Elba Damast
Memories of Things to Come

September 14 - December 15, 2004

From the adult perspective childhood is a time of total potential—of hopes and dreams that lie in the future. It is a time in which all things are possible. Elba Damast's interactive, video-based installation Memories of Things to Come explores childhood memories and their subliminal presence in every adult. Memories of Things to Come, a major work developed over the past five years, is being presented at Lehman College Art Gallery for the first time.

Filmed in her native Venezuela in the area around Falcon, the installation consists of school desks with sculptural bronze and brass hearts. Gilded mirrors are mounted on top of each desk. The vintage 1940s desks—formerly used in Bronx schools—are richly marked by age and their use by generations of students. The desktops rest on fabricated metal legs that allow an adult to sit comfortably. They are arranged to suggest the regimented rows of a classroom and recall those early days in school.

Inside the chambers of each heart there is a video—of children with their clanging trays in a lunch line, their shouts on the playground, and the silent, studied details of an empty classroom. There is a video of an old woman sitting in her home surrounded by photographs and her memories. In another video the countryside, viewed from the window of a car, streams by like life itself with views of blue skies, colorful houses, and mountains. The waved patterns of a desert landscape repeat the deeply lined face of the old woman. In another video a voiceover talks of love. One of the hearts plays a live feed of the installation from a camera in the gallery, giving an omniscient perspective and allowing the viewer to be a participant in the classroom and, at the same time, above it all.

The viewer is perhaps the most important element of the work, bringing it to life. Damast believes that visiting this classroom will bring the viewer back in time to school days past, recalling those earliest experiences of collective learning. The viewer "looks into the heart" to evoke memories. The title, a reference to Proust, suggests both the past and the future. The mirror and the live video are a reminder of the present. Sitting at the desk one is poised between the memories of the past, the realities of the present, and the future that lies ahead. The installation probes the expectations of childhood and the realities of adulthood—where we started, how we got here, and where we are going. Memories of Things to Come is a richly layered work in both content and meaning. As in much of Damast's work, its multiple elements combine to create a complex visual allegory.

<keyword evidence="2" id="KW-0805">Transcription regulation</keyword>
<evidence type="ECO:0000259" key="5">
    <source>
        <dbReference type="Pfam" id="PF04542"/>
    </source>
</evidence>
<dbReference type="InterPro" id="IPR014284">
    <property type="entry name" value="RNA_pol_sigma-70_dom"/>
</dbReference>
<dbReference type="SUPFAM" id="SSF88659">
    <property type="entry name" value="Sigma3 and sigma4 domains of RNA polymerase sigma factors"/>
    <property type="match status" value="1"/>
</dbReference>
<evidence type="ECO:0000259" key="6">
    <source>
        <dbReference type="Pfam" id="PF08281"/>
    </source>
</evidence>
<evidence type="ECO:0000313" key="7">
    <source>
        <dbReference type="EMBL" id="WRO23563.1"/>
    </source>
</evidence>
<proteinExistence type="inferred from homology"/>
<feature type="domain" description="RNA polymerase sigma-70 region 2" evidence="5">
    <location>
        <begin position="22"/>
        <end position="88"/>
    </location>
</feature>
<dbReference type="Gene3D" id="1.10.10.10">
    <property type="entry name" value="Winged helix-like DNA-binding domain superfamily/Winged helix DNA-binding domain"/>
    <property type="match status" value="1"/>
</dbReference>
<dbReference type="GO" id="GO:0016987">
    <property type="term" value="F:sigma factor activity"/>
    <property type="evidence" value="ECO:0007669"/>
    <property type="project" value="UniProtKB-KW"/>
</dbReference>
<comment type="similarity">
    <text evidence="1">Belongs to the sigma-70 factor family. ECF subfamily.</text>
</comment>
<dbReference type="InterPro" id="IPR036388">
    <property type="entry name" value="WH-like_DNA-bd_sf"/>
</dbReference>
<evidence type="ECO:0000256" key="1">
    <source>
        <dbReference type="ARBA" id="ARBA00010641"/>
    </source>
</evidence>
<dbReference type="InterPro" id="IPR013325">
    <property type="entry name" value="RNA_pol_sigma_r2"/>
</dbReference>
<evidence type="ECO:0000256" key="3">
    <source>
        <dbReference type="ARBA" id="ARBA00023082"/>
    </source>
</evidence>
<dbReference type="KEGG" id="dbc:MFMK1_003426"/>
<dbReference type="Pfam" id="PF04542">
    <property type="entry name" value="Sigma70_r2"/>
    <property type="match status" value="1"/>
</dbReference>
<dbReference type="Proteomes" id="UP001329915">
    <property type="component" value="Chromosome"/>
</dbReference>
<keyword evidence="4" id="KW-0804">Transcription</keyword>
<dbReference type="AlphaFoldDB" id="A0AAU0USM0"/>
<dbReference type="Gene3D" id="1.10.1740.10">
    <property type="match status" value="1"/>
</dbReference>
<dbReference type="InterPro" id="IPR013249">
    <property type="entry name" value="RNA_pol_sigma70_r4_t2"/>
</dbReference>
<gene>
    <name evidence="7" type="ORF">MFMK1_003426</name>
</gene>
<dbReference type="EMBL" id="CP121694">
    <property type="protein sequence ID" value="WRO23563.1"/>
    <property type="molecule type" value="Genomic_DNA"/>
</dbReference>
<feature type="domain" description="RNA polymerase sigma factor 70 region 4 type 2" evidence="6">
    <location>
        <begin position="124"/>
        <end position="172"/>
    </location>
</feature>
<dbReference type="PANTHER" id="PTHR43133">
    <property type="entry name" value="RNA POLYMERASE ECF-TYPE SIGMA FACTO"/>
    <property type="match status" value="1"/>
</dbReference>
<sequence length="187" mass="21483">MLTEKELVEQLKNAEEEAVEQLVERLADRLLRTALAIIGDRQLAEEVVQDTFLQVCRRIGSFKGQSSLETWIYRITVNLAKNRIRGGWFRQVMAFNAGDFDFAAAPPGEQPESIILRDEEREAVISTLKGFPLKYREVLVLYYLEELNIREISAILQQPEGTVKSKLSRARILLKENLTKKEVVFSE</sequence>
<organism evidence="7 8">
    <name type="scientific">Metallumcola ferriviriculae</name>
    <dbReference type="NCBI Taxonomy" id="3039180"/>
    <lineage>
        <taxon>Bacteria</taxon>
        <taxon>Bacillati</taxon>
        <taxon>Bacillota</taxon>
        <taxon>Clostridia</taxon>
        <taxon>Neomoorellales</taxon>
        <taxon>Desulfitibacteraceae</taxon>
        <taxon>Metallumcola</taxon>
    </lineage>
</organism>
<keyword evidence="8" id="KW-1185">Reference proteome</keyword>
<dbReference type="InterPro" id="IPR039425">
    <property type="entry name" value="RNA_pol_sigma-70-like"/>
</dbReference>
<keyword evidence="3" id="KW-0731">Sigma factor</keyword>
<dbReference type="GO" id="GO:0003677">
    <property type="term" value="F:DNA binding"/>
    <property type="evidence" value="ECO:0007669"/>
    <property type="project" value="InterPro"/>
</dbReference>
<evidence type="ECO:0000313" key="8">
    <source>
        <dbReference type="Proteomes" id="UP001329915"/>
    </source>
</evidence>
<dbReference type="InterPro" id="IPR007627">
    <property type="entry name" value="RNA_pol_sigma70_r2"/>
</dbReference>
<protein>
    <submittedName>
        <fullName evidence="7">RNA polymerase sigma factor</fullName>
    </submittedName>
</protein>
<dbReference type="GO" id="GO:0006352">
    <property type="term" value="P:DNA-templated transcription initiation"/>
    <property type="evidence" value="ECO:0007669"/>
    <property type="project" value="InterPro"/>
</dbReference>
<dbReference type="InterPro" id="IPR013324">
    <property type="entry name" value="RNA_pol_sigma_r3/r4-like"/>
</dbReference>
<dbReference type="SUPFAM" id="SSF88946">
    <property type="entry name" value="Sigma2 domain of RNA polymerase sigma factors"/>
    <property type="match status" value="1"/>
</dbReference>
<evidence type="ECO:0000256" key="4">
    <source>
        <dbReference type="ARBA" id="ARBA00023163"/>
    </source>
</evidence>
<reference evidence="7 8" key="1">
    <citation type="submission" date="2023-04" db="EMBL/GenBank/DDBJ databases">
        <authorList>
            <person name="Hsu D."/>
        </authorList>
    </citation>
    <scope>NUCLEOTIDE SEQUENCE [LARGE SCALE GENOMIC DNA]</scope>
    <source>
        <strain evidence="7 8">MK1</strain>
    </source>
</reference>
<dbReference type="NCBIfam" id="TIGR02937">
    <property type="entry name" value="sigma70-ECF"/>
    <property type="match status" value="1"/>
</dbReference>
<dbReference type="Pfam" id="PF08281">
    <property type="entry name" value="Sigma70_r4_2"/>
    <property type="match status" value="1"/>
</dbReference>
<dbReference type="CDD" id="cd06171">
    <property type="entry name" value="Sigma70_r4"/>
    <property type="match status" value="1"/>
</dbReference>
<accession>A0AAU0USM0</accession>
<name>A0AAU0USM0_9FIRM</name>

The heart remains a potent symbol throughout Damast's work. It is through the heart that memories are interpreted and hopes and dreams are built. It is the center of one's being. In her earlier work, Damast repeatedly probed the house as a symbol and an image. Like those earlier works, the heart is now the subject to which she obsessively returns, making drawings, paintings, and sculptures of this symbol. The heart she renders is not the Valentine symbol but an anatomical one, "the heart that beats in everyone...the heart that seemingly never changes and never tires." For Damast, as long as it continues to beat "there exists hope." The exhibition includes three sketchbooks, numerous drawings, and two small "palm" sculptures designed to fit into the palm of one's hand.

Damast was born on the island of Pedernales in the Delta Amacuro in Venezuela. She lived in Paris before settling in New York in the early seventies.

Susan Hoeltzel

Lehman College Art Gallery’s exhibitions and programs are made possible through the generous support of:

Bronx Council on the Arts Cultural Venture Fund
Bronx Council on the Arts through the U.S. Small Business Administration
New York City Department of Cultural Affairs
National Endowment for the Arts
New York State Council on the Arts
Milton and Sally Avery Arts Foundation
Greentree Foundation
Agnes Gund and Daniel Shapiro
Edith and Herbert Lehman Foundation
JPMorgan Chase
Friends of Lehman College Art Gallery